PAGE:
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We are relaxing on our extra day after the tour!
We woke up leisurely a bit before 08:30 and dressed to go to the roof for breakfast. Jill and Jay were there, with bad news overnight. Air France is on an extended strike and their flights out of Morocco to Hong Kong via Paris have been cancelled. So they were busy figuring out what they could do about that. Also present were Ben, Maria, Karen, Heather, Greg, and Graham, with everyone else having left early.
For breakfast this morning they had cooked flat crumpet-like pancakes with big bubbles in them, and there was a big bowl of fresh fruit: apples, bananas, and kiwifruit. I tried a pancake, then had a bowl of corn flakes with yoghurt, and then cut myself a fruit salad and had that with yoghurt too. Karen and Heather were ordering lunch from the riad's food menu, since they were leaving shortly after lunch time, and M. decided we'd stay in for dinner tonight rather than wander the streets at night any more. We figured one set menu of salad, couscous, and fruit for dessert would be enough for us to share, so ordered just one of those. The price was very expensive at 220 dirhams. We think they charge so much and need the orders early to go and buy ingredients, since we assume they actually don't cook food here very much - it's not really a restaurant.
After breakfast we said goodbye to everyone, and to Lahcen as well who we saw hovering about before he checked out and left for home. I thought Ben said he might be hanging around the pool about 4pm this afternoon, but he doesn't seem to be here any more, so maybe he's gone to the airport already too.
We prepared for our final day in Marrakesh and set off to walk north towards the Koutoubia Mosque with the tallest minaret in Marrakesh, near the Jemaa el-Fnaa square, and then on to some of the parks and gardens in that direction. Ben had said one of them was a "cyber park", with free WiFi and computers. We ran the gantlet of the busy streets and had a close look at the mosque, which had an area of old ruins immediately adjacent to it on the north side. The exterior of the mosque looks quite old and in poor repair, but it is apparently still an active mosque. Perhaps the interior is nice, but we couldn't have a look to find out.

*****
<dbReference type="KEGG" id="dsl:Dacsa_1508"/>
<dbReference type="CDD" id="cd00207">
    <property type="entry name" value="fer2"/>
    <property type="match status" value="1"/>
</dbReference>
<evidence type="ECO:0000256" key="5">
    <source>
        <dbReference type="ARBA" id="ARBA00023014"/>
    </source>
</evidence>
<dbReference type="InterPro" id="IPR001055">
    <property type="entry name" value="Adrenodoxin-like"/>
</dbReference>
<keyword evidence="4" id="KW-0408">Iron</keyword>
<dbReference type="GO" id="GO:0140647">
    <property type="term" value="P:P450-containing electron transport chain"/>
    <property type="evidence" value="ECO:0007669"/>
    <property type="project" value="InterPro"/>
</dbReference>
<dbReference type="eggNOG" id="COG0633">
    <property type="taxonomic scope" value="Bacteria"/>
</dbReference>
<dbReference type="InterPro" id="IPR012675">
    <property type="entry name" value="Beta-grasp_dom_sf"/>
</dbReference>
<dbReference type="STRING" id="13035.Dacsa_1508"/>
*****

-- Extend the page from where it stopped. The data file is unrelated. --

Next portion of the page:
Behind the mosque is the Parc Lalla Hasna, which had large beds of roses in bloom and a large central fountain, though that was dry. We wandered in there briefly, then went through the smaller park wedged between it, the mosque, and the main road, back to the road. A block further north was the Arsat Moulay Abdeslam Cyber Park, which was a very nice park, well maintained, with plenty of shade under trees and places to sit, and a large central fountain which was running. We tried the WiFi and I posted a couple of photos, before we moved on.
Parc Lalla Hasna.
We crossed the main road and found a cafe restaurant, where we stopped for a nos-nos for M. and an orange juice for me. The waiter brought a small bottle of water as well, and I asked if it was "gratuit", and he said "oui". He also later brought us some olives and crackers, which he said were also complimentary as he set them down, though we didn't have any of them. By now it was nearly midday, but we have gotten used to late lunches, so we walked off back towards the main square.
On the way we passed the Ensemble Artisanal, a building housing a few dozen shops of local craftspeople, who were certified artisans and created their works on the premises. It was similar to the craft collective we visited in Santiago, including a small cafe inside. We wandered around looking at various shops which had leather goods, woodwork, metalwork, weaving, felt hat making, silver jewellery, silk cloth, baskets, and so on. One large shop housed a half dozen women all working on weaving rugs on large looms. M. found some inexpensive leather purses and bought a couple, one for herself and one for her sister as a gift. We were still looking around when a call to prayer went up from a nearby mosque, and everyone started shutting up their shops! We'd seen most of it by then, so we left and continued walking towards the square.